These vegan black-eyed peas provide all the heartiness and taste of the traditional meat-filled versions. With this recipe, you can choose to go with the basic preparation or incorporate the optional add-ins for an extra kick. Black-eyed peas, please>> 

5. Paleo Chili

Most chili is filled with beans, which are off limits when eating Paleo. In this version, sweet potatoes take the place of the beans, adding a wonderful texture and sweetness to balance the whole dish. Make this nut- and dairy-free recipe>>

6. Sweet Potato Casserole

This casserole is made in the slow cooker, making it simple to prepare during the busy holidays. Let the slow cooker do all the work through the day while you prepare your other dishes or make it further ahead of time. The casserole is also Paleo and does not contain the sugar that is commonly found in sweet potato casseroles. It’s sweet potato time>>

7. Chipotle Black Bean and Quinoa Stew

Perfect for those cold winter nights when you need something to warm you inside and out, this hearty and healthy vegan stew contains a variety of veggies, spices and other ingredients for a filling bowl of comfort that is free of gluten, dairy, egg, soy and sugar. Curl up with a bowl tonight>>

Need some ideas or a little inspiration in the kitchen? Look through our constantly growing collection of delicious gluten-free recipes.

The post Our Top Seven Gluten-Free Slow Cooker Recipes appeared first on Gluten-Free Living.

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Valentine’s Day is synonymous with chocolate—but it isn’t all about chocolate, right? Sugar cookies shaped like hearts dusted with colored sugar, dipped in chocolate or covered with frosting are a big draw at my house. Making them with my daughter has become a treasured family tradition. We have learned from our failures and adjusted to perfect our roll-out and cut cookie game over the years. If we can do it, so can you. To help get you in the roll-and-bake spirit, here are my top five tips for rolling out gluten-free sugar cookies.

  1. Pick a mix. Yes, making sugar cookies from scratch is preferable, but time is fleeting these days, so don’t feel guilty about buying a mix. Some of our favorite mixes are King Arthur Flour, Lindsay’s Lipsmackin’ Roll-Out & Cut Sugar Cookies from 1-2-3 Gluten Free and Pamela’s Products. These mixes produce doughs that are easy to work with and won’t fall apart while you’re rolling and cutting. And the finished cookies won’t crumble, either.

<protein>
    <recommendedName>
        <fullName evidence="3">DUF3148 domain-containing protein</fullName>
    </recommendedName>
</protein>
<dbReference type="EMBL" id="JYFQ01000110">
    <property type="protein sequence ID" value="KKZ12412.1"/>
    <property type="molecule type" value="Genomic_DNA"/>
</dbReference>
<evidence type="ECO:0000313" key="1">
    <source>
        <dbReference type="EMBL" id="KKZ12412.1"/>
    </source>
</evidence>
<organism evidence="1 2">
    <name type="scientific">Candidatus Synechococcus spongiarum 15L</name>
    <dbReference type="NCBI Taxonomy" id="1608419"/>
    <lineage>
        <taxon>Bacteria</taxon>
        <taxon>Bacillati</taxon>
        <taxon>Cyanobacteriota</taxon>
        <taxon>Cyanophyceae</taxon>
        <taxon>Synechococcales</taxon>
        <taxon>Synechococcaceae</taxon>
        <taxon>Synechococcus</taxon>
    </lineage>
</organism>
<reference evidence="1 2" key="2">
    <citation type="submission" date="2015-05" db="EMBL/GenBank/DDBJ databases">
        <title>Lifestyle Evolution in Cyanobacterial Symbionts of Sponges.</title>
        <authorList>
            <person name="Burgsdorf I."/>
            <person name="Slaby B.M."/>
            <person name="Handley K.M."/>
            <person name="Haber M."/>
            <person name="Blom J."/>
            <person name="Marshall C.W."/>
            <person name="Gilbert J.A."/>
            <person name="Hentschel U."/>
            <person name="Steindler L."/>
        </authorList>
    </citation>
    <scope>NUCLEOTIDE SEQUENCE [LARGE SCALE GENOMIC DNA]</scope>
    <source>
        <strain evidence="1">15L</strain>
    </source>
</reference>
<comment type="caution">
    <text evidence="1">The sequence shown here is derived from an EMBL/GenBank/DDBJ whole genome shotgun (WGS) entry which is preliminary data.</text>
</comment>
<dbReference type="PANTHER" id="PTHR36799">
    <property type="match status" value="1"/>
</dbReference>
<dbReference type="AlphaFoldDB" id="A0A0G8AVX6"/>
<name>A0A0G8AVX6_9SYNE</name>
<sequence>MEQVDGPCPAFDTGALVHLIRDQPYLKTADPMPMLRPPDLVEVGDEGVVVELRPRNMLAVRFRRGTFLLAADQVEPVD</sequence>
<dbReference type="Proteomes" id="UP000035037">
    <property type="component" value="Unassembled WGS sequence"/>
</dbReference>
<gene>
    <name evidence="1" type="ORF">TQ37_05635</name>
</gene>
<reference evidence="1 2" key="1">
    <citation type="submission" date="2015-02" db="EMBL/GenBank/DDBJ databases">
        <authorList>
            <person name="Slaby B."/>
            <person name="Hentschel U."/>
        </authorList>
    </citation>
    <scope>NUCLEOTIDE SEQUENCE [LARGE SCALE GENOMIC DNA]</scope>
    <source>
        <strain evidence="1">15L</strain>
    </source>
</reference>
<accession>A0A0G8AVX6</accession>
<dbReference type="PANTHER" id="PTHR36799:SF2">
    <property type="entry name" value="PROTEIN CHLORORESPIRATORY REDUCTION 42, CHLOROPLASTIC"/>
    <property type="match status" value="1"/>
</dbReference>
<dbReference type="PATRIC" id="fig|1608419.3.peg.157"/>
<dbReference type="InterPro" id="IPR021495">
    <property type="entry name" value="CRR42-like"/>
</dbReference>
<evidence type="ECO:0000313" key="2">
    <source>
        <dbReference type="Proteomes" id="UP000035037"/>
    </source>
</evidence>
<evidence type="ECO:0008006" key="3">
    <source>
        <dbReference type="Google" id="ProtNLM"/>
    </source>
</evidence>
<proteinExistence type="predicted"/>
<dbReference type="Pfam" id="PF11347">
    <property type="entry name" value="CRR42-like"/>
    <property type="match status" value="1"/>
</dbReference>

2. Refrigerate. Once the dough is prepared, cover with plastic wrap and refrigerate according to the instructions or until the dough is cold. Refrigeration is key to achieving a texture that allows for easy rolling and cutting. Also, be sure to put the dough back in the refrigerator between batches. If the dough gets too warm, it will become soft and sticky, making it impossible to work with.
  3. Prepare the rolling surface. Do yourself a favor and go buy a large Silpat mat that covers the entirety of your rolling area. This mat creates the perfect surface for cutting and transferring cookies to the baking sheet with minimal sticking. And cleanup is a snap.
  4. Get out the cornstarch. I know this may sound strange, but we have found that cornstarch is preferable to use when rolling out dough. Adding rice flour or a flour blend to the dough tends to toughen it and dry out the cookies. Cornstarch has the right texture to prevent sticking and keeps the dough moist without affecting the flavor. Apply cornstarch to your rolling pin and cookie cutters, too.
  5. Roll with it. Roll out the cookies to be ¼- to ½-inch thick—not too thick nor too thin. We use a stainless steel flexible turner to transfer them to the baking sheet. It does a miraculous job of keeping the shape intact without cracking, OXO’s flexible turners come in regular and large sizes. They are inexpensive and a welcome addition to any baker’s kitchen tool set.

Follow these steps and get ready for beautiful sugar cookies that are crunchy on the edges and and soft in the middle. Make a double batch, because they will quickly become a family favorite and disappear in a flash.

News Editor Jennifer Harris is a gluten-free consultant and blogs at gfgotoguide.com.

The post 5 Tips: Rolling With Sugar Cookies appeared first on Gluten-Free Living.